Tonight’s Iowa debate on Fox will serve two purposes, which, in the event, are at cross-purposes with each other, one for those participating and one for the Obama campaign. The Republican candidates need to fire up their base in advance of the Ames straw poll this weekend. But, in an age when everything is videotaped, the candidates risk firing up the base by staking out extreme positions – it is the way you stand out on a stage with seven other people – and their statements could easily become campaign fodder for Democratic ads next year.
Over at Swampland, the always readable Amy Sullivan offers her take on Gov. Perry's Prayerfest. Read the whole thing but the key takeaway is this:
Jon Chait at the New Republic has a more detailed look at what did, and did not, drive yesterday's results in the Wisconsin special election. It is well worth the read.
According to a new poll from CNN, only 33 percent of Americans approve of the Republican Party while 59 percent disapprove. That is a ten point drop from June.
At the same time, the Democratic brand slightly improved its standing with 47% approving and the same number disapproving of the Democratic Party. In June, 45 percent of those asked approved of the Dems and 49% disapproved.
What is most surprising here is that anyone approves of either party.
The results from the special elections in Wisconsin were decidedly mixed yesterday. Six Republican state senators were subject to a recall election and four survived the ordeal. In two districts, the Democrats won the seats back, but the GOP maintained control of the state senate.
The vote was, mostly, a referendum on Gov. Scott Walker and specifically his union busting legislation that passed after much acrimony earlier this year. More than $30 million dollars were spent on the special elections, which must be some kind of record for state legislative races. That is a lot of ads, a lot of messages, and so it is difficult to say that this one message or another triumphed over the others, especially when the results were so mixed.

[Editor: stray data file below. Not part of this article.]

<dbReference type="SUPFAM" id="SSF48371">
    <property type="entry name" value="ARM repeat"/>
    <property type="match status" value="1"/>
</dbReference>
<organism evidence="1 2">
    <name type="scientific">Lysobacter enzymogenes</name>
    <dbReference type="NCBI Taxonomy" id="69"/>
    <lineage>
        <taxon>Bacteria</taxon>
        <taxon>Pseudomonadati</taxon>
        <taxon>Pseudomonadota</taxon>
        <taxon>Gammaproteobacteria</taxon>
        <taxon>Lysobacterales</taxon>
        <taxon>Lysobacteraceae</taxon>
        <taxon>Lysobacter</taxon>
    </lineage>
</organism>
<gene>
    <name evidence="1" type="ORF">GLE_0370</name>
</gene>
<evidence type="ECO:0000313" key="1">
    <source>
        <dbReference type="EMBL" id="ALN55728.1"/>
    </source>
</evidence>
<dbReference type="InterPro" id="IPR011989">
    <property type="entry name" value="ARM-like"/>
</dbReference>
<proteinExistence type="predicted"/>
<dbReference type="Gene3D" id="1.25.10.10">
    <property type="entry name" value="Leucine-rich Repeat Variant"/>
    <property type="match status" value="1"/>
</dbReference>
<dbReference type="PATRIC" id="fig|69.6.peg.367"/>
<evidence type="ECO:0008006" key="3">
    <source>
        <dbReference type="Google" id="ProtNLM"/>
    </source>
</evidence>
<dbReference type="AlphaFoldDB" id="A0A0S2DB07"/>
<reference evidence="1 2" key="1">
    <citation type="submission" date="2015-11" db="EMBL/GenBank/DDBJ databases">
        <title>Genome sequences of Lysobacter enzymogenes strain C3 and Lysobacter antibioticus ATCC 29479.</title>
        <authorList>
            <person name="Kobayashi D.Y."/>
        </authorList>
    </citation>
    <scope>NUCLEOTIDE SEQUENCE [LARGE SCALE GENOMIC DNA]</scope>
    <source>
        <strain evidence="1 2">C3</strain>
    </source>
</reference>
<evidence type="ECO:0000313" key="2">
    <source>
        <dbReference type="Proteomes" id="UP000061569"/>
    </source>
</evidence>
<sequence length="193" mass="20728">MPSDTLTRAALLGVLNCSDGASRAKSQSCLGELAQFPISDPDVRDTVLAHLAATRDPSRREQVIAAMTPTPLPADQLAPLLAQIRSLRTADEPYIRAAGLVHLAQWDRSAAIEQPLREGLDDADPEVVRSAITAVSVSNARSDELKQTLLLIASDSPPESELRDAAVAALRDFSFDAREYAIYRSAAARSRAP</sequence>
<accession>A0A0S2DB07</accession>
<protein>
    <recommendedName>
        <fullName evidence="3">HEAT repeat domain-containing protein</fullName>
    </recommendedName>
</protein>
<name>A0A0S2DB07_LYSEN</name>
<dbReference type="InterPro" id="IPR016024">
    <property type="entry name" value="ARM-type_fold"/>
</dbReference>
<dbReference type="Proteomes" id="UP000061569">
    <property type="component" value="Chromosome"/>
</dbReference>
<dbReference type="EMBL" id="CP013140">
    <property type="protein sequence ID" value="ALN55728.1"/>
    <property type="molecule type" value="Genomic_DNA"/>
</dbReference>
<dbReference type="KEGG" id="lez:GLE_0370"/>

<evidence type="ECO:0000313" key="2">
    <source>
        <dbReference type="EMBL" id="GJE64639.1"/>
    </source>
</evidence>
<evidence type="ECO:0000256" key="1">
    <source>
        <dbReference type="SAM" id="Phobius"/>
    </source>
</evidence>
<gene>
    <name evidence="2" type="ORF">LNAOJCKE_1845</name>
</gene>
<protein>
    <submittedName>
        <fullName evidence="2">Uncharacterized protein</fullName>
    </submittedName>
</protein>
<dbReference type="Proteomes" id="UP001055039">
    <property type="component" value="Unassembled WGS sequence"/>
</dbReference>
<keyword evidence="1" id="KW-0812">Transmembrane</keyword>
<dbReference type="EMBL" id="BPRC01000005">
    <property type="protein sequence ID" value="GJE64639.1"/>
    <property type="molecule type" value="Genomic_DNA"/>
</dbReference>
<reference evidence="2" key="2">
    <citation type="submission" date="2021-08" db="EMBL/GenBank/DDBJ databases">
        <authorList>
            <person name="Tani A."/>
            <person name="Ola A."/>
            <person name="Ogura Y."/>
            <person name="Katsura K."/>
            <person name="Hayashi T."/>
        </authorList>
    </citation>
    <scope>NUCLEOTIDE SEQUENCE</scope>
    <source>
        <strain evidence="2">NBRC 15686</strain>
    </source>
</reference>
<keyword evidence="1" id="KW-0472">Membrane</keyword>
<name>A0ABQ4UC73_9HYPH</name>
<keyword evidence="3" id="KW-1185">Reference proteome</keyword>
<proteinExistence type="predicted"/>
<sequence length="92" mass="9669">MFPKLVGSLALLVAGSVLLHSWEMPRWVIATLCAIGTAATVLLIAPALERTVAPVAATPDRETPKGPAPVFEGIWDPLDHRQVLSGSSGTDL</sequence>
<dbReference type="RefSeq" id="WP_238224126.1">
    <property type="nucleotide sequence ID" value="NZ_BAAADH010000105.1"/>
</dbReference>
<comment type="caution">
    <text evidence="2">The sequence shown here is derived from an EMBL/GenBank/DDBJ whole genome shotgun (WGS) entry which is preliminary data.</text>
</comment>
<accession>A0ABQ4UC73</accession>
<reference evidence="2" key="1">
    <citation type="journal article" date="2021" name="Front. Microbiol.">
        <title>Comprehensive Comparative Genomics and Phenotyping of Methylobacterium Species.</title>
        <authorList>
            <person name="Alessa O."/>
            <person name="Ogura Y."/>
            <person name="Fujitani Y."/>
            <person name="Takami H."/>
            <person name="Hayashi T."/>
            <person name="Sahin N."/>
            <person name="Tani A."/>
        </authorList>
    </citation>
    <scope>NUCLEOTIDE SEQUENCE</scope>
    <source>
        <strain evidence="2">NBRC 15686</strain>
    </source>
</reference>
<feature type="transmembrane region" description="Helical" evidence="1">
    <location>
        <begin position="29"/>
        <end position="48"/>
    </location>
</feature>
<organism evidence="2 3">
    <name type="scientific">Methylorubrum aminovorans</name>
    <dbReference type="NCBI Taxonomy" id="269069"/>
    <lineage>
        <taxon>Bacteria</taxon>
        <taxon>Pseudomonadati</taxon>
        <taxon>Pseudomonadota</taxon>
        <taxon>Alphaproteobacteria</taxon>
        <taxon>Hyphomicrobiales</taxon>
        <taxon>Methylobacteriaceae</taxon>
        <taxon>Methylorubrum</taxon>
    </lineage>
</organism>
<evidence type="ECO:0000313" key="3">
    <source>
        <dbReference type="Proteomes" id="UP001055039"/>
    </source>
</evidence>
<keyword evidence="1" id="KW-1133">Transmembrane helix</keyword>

Mark Silk perceives the danger for Rick Perry that I do: By hosting, not merely attending, a prayer meeting that was not, in the American civic tradition, inclusive of many faiths, he has set himself up as "pastor-in-chief" a position that contrasts neatly with that pushed by Mitt Romney. That is a debate I want to watch.
Here is another word in the new translation of the Roman Missal that has been causing some degree of consternation: "consubstantial." We received in our Sunday bulletin last week some information on why this word is replacing "one in being with the Father" in the Creed we recite at Mass on Sundays. The information is fine, even useful, pointing out that "consubstantial" is more precise than the phrase it replaces.
But, I would go further. It is true that many, perhaps most, of the people in the pews do not know the word "consubstantial" but I am also guessing that most people in the pews do not know exactly what is meant by "one in being with the Father." Unless you took a college course in Greek philosophy, such concepts may be opaque.
If you grew up playing the trombone, as I did, one of your favorite college "fight songs" to play was "On Wisconsin." The lively song is also the state song of Wisconsin.
Today, there are special recall elections in the Badger State for six state senators. The recall efforts were mounted after the showdown in the state legislature over Wisconsin Gov. Scott Walker's union busting efforts last winter.
Midterm elections are always difficult to predict, especially when they occur in the middle of August. What is likely to be tested today is not the sentiment of the majority, but the organizing capacity of the opposing sides and, to a degree, the relative degrees of outrage among the respective bases of the two parties. If you are reading this, and you are a registered voter in Wisconsin, be sure to make your voice heard. And if you are Catholic and in Wisconsin, be sure to stand with the Church in its long history of support for the right to organize and its support for organized labor. In other words, maybe we should "plunge left through that line!"
There is nothing an opposition researcher likes better than a video clip that shows an opponent speaking on a topic in a deeply personal manner, and evidencing how profoundly committed he is to a given position, but which, in the event, the candidate has now flipped on.
Salon has just such a video clip from a 1994 debate in which Mitt Romney spoke about how traumatized he was in the 1960s when a close relative died after procuring an illegal abortion.
President Obama’s midday speech did not have its desired, immediate effect of calming the markets. They tanked anyway. Words will no longer suffice to end the skittishness of the markets. But, the president did say something that was consequential yesterday. He announced that in the next few weeks, he would present a proposal to address the next round of budget negotiations, mandated by last week’s agreement to raise the debt ceiling.